The chemical working environment has attracted great attention for a number of years from both government and industry, partly because people have suffered long-term damage.
A working party drawn from employers, unions and the authorities was appointed in 2005 to clarify and improve knowledge about chemical exposure and health risks in the petroleum sector. Chaired by the PSA, this team issued a report which formed the basis for the coverage of chemicals in White Paper no 12 (2005-06) on HSE in the oil and gas business.
As a follow-up to this policy document, the PSA published a comprehensive report last June on the chemical working environment in the offshore sector.
The petroleum sector makes extensive use of chemicals in such activities as drilling, production and maintenance.
According to the 2007 report, the industry lacks an overall picture of the risks posed by the chemical working environment, both at present and in the past. It also identifi ed a number of areas where exposure and risk conditions need to be clarifi ed. The common denominator for all these issues is that they are also valid for land-based industry.
“The findings in the chemicals report show with full clarity that there are no shortcuts to good risk management,” says PSA principal engineer Janne Lea, who headed the project.
Despite considerable variation between the companies, they are conducting surveys and generalised risk assessments on a fairly large scale. Most companies have established in-house requirements for the chemical working environment and quality-assured information about using such substances.
Measurement activity has also been rising in line with the development of knowledge and regulatory requirements, with 70 per cent of such work carried out since 2000.
“The companies have done a lot of positive work over the years,” says Ms Lea. “This includes the introduction of precautionary measures to limit exposure, such as protective clothing, ventilation and so forth. “But there’s been a lack of unifi ed risk assessments.
Measures for improving the chemical working environment have often had the character of hasty action rather than long-term responses. “Since the industry has done little to survey and analyse actual exposure over time, no basis exists for determining whether it could have caused a worker’s ill health over time.
“Robust solutions must be established to document exposure which may perhaps fi rst reveal health effects after 20 years. It’s not least diffi cult to implement effective measures which reduce today’s health risk when the base data is defi cient.”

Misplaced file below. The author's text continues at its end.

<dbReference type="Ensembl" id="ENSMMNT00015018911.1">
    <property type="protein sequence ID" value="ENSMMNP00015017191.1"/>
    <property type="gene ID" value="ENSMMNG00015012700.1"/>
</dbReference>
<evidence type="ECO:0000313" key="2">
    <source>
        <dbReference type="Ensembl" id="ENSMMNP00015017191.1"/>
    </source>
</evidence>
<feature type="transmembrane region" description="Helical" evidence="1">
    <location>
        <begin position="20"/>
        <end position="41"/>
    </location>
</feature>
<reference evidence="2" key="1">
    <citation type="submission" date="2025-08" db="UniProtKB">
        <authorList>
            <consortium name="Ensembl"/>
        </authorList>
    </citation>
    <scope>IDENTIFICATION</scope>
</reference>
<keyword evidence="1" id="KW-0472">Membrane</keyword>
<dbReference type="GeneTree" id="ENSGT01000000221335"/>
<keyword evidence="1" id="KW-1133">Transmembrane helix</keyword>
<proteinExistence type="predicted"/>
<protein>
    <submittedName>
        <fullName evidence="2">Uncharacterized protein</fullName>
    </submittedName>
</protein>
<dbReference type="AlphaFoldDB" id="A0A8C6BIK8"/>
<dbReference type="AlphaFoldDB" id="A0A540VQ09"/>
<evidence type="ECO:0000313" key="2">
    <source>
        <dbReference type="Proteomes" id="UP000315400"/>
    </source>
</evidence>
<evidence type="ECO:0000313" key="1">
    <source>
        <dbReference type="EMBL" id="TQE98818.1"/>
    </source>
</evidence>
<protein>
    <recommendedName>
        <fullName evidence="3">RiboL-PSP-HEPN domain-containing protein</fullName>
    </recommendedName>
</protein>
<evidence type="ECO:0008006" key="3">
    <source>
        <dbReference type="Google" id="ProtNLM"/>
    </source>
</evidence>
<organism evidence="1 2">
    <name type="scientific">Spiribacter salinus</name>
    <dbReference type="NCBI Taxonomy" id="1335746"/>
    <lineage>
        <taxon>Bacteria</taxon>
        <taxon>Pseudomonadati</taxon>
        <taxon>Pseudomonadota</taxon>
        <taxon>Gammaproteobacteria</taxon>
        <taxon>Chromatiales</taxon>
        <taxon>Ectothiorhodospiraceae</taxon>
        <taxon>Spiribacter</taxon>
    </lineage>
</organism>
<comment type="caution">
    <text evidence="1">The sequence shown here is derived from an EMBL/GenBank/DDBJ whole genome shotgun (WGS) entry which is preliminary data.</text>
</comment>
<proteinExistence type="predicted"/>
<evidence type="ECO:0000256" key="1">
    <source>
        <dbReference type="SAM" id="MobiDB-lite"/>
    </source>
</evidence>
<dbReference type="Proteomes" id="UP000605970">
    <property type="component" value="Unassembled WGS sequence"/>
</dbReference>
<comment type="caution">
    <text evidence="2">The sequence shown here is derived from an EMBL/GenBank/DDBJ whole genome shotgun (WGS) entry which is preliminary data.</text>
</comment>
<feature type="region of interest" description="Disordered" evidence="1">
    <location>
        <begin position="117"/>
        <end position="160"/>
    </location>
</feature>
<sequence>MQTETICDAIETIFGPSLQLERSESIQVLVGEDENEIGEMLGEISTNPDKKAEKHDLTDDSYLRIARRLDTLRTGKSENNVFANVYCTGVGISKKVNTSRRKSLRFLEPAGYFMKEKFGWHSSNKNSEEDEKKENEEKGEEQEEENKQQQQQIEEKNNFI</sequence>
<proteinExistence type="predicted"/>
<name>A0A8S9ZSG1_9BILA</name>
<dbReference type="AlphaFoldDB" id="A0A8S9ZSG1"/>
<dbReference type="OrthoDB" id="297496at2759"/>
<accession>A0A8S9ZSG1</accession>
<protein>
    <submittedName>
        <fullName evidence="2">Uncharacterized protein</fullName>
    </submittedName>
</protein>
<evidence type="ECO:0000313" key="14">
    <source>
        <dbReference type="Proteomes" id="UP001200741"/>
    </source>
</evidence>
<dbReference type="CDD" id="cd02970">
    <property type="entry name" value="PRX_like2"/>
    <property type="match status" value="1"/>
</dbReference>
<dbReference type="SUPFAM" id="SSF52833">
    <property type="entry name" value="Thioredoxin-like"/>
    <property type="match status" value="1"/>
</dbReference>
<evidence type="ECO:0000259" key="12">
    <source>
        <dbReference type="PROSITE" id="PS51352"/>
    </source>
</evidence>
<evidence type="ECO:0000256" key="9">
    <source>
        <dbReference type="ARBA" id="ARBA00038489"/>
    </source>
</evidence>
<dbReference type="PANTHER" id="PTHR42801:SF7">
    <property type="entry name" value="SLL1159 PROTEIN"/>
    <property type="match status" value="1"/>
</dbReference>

Many companies have relatively good access to specialist know-how. But chemical expertise is often more limited in parts of the industry, and particularly among contractors.
“We’ve seen examples of personnel with little relevant professional background being responsible for establishing and managing chemical use and providing training,” says Ms Lea.
“Specialists are frequently left out when measures are adopted, which can mean that these solutions won’t always be fully effective.
“It’s questionable whether the industry would have organised the business in this way for areas which affect the risk of major accidents.”
The OLF has undertaken to head the sector’s follow-up to the pilot project, and an extensive action plan has been drawn up.
Both the PSA and the Norwegian Labour Inspection Authority are participating as observers on the management committee for this project.
“It’s important that the results now emerging from the industry’s commitment are communicated to all relevant parties,” says Ms Lea. “These include the companies, occupational health fora, research and development institutes and government agencies.
“We’ve also made it clear that the work being pursued by the OLF does not free the companies from their independent obligation to identify exposure and make unifi ed risk assessments. They must also continually absorb new knowledge and introduce possible new measures which reduce the risk of damage to health.”